While reading Latin is not necessarily straight forward, and like all languages, it takes time to master; reading Latin in the collection is actually quite simple.
You will encounter Latin mostly in official documents like registers of births, marriages or deaths. Since these documents are mostly formulaic, it is more a matter of knowing the format, rather than being able to read the Latin.
By knowing the key words for ‘son’ – ‘filius’ and ‘daughter’ – ‘filia’. It is fairly easy to decipher the meaning of a Baptism record.
A record reading
| Sara | filia | Henrici BLOGGS | et Anna uxor ejus | baptizata fuit |(date in Latin) | Anno Pdo. | 1714 |
Would read in English as
| Sara, | daughter of | Henrici BLOGGS |and his wife Anna | was baptised |on (date) | in this year | 1714 |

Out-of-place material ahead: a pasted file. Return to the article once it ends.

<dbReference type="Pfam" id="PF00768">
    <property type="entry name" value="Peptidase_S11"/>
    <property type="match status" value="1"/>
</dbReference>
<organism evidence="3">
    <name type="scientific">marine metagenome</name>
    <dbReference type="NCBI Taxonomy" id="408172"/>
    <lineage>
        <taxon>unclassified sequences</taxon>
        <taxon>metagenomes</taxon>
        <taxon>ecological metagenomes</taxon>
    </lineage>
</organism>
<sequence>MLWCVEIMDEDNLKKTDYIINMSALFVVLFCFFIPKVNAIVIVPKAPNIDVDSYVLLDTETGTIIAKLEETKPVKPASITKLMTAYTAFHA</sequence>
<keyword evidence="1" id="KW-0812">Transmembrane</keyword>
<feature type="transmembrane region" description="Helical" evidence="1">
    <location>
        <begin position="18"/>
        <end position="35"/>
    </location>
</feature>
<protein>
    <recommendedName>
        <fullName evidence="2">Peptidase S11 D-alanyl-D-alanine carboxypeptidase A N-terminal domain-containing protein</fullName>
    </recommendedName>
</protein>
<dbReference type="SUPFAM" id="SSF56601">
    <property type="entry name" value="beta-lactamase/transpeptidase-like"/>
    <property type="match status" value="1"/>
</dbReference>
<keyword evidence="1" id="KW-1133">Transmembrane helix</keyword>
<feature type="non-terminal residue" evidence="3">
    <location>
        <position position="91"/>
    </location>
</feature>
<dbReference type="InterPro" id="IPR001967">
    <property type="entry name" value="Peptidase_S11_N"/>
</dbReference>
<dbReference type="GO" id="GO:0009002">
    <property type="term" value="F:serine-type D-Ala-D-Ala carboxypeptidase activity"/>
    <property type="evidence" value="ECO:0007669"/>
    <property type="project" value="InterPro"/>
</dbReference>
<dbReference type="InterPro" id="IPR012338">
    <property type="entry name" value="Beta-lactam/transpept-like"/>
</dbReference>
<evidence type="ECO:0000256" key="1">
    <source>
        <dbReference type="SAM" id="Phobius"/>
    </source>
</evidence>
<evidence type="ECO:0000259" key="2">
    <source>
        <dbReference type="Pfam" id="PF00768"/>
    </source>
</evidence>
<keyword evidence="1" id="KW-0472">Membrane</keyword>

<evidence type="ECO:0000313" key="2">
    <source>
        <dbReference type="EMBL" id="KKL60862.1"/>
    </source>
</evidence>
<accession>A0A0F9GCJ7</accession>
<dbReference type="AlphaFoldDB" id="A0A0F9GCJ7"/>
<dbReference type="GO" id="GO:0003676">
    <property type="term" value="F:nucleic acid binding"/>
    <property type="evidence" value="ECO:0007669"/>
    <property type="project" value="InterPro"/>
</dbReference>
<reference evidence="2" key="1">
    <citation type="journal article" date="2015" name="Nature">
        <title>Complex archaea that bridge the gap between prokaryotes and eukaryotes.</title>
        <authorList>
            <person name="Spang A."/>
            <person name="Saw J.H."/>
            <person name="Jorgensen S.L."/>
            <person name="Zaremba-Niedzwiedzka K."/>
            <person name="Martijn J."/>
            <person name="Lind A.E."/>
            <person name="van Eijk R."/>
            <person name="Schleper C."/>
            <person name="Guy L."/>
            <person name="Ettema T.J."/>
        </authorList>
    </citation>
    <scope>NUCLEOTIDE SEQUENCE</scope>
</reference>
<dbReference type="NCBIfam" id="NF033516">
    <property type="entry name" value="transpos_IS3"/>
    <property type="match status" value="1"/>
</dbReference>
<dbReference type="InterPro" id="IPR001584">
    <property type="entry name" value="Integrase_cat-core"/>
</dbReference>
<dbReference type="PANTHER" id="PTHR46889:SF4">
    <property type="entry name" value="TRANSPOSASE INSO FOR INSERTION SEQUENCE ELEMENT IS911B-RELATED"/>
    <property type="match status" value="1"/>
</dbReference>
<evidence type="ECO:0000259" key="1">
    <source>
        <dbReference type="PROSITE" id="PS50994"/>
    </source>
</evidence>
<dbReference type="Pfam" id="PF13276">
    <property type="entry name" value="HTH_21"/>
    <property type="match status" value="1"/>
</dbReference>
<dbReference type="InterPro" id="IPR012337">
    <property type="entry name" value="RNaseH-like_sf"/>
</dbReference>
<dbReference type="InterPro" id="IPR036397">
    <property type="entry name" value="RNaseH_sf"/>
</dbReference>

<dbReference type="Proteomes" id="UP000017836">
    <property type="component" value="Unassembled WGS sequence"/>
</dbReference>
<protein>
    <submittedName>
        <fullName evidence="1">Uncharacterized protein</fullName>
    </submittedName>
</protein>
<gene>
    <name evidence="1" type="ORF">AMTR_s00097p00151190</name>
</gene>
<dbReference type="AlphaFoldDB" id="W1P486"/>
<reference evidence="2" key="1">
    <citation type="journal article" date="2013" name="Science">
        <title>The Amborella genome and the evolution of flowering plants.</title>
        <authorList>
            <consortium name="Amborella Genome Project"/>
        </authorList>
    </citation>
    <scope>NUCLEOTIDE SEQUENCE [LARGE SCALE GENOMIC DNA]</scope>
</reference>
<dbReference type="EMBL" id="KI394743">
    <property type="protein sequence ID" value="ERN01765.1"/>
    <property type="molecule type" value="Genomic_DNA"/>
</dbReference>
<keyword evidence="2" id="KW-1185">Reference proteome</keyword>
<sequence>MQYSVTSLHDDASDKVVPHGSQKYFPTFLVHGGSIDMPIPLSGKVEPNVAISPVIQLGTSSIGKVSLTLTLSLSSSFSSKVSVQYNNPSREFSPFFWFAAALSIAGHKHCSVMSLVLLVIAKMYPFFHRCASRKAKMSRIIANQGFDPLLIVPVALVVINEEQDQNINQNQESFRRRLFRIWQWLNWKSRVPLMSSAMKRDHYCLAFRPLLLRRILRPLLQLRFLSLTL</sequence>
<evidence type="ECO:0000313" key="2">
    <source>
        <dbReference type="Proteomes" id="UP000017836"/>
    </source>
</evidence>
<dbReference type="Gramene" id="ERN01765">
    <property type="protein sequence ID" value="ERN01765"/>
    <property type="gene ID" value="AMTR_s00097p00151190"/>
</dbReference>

By looking at how the above example is divided up, you can see that most of the Latin is actually not necessary to pulling important information from the register. Simply by pulling Sara, filia, Henrici BLOGGS, Anna and the date of the baptism, you can tell who was being baptised, what gender they were, when and who their parents were.
Naturally writers could provide less, or more information on any given register, and sometimes the words make it more difficult to read, but you can still look for the basic format within a more flamboyant paragraph. Any Latin words you cannot read, it’s a good idea to ask the Archivists, as they’ve probably encountered the word before, and can explain it to you.